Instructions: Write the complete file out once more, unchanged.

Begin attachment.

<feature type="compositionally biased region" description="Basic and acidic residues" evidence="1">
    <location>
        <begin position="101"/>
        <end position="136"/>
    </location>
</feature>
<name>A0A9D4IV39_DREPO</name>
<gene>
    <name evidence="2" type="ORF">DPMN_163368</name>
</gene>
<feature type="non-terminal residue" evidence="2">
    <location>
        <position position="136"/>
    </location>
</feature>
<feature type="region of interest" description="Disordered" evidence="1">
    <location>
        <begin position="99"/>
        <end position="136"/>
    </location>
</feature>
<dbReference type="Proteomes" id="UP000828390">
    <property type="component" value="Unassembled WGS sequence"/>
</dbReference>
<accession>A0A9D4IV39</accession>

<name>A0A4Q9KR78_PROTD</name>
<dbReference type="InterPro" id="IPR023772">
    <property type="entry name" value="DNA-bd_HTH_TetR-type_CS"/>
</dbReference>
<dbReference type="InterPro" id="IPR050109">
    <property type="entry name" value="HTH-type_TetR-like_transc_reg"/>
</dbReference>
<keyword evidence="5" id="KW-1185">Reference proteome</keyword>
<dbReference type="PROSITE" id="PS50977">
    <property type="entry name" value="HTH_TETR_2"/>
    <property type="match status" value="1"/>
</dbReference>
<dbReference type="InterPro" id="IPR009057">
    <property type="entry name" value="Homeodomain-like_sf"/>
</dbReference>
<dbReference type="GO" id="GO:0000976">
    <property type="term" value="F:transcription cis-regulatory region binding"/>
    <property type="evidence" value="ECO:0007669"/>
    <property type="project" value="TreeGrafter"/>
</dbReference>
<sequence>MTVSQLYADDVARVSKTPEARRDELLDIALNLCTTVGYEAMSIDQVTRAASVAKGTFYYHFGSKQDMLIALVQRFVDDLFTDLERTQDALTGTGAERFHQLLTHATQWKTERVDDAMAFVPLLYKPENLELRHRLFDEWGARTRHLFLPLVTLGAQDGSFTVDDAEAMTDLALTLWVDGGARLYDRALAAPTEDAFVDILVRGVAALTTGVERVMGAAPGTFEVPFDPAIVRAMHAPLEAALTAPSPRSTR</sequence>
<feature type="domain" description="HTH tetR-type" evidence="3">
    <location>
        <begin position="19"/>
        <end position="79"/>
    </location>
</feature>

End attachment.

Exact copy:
<feature type="compositionally biased region" description="Basic and acidic residues" evidence="1">
    <location>
        <begin position="101"/>
        <end position="136"/>
    </location>
</feature>
<name>A0A9D4IV39_DREPO</name>
<gene>
    <name evidence="2" type="ORF">DPMN_163368</name>
</gene>
<feature type="non-terminal residue" evidence="2">
    <location>
        <position position="136"/>
    </location>
</feature>
<feature type="region of interest" description="Disordered" evidence="1">
    <location>
        <begin position="99"/>
        <end position="136"/>
    </location>
</feature>
<dbReference type="Proteomes" id="UP000828390">
    <property type="component" value="Unassembled WGS sequence"/>
</dbReference>
<accession>A0A9D4IV39</accession>

<name>A0A4Q9KR78_PROTD</name>
<dbReference type="InterPro" id="IPR023772">
    <property type="entry name" value="DNA-bd_HTH_TetR-type_CS"/>
</dbReference>
<dbReference type="InterPro" id="IPR050109">
    <property type="entry name" value="HTH-type_TetR-like_transc_reg"/>
</dbReference>
<keyword evidence="5" id="KW-1185">Reference proteome</keyword>
<dbReference type="PROSITE" id="PS50977">
    <property type="entry name" value="HTH_TETR_2"/>
    <property type="match status" value="1"/>
</dbReference>
<dbReference type="InterPro" id="IPR009057">
    <property type="entry name" value="Homeodomain-like_sf"/>
</dbReference>
<dbReference type="GO" id="GO:0000976">
    <property type="term" value="F:transcription cis-regulatory region binding"/>
    <property type="evidence" value="ECO:0007669"/>
    <property type="project" value="TreeGrafter"/>
</dbReference>
<sequence>MTVSQLYADDVARVSKTPEARRDELLDIALNLCTTVGYEAMSIDQVTRAASVAKGTFYYHFGSKQDMLIALVQRFVDDLFTDLERTQDALTGTGAERFHQLLTHATQWKTERVDDAMAFVPLLYKPENLELRHRLFDEWGARTRHLFLPLVTLGAQDGSFTVDDAEAMTDLALTLWVDGGARLYDRALAAPTEDAFVDILVRGVAALTTGVERVMGAAPGTFEVPFDPAIVRAMHAPLEAALTAPSPRSTR</sequence>
<feature type="domain" description="HTH tetR-type" evidence="3">
    <location>
        <begin position="19"/>
        <end position="79"/>
    </location>
</feature>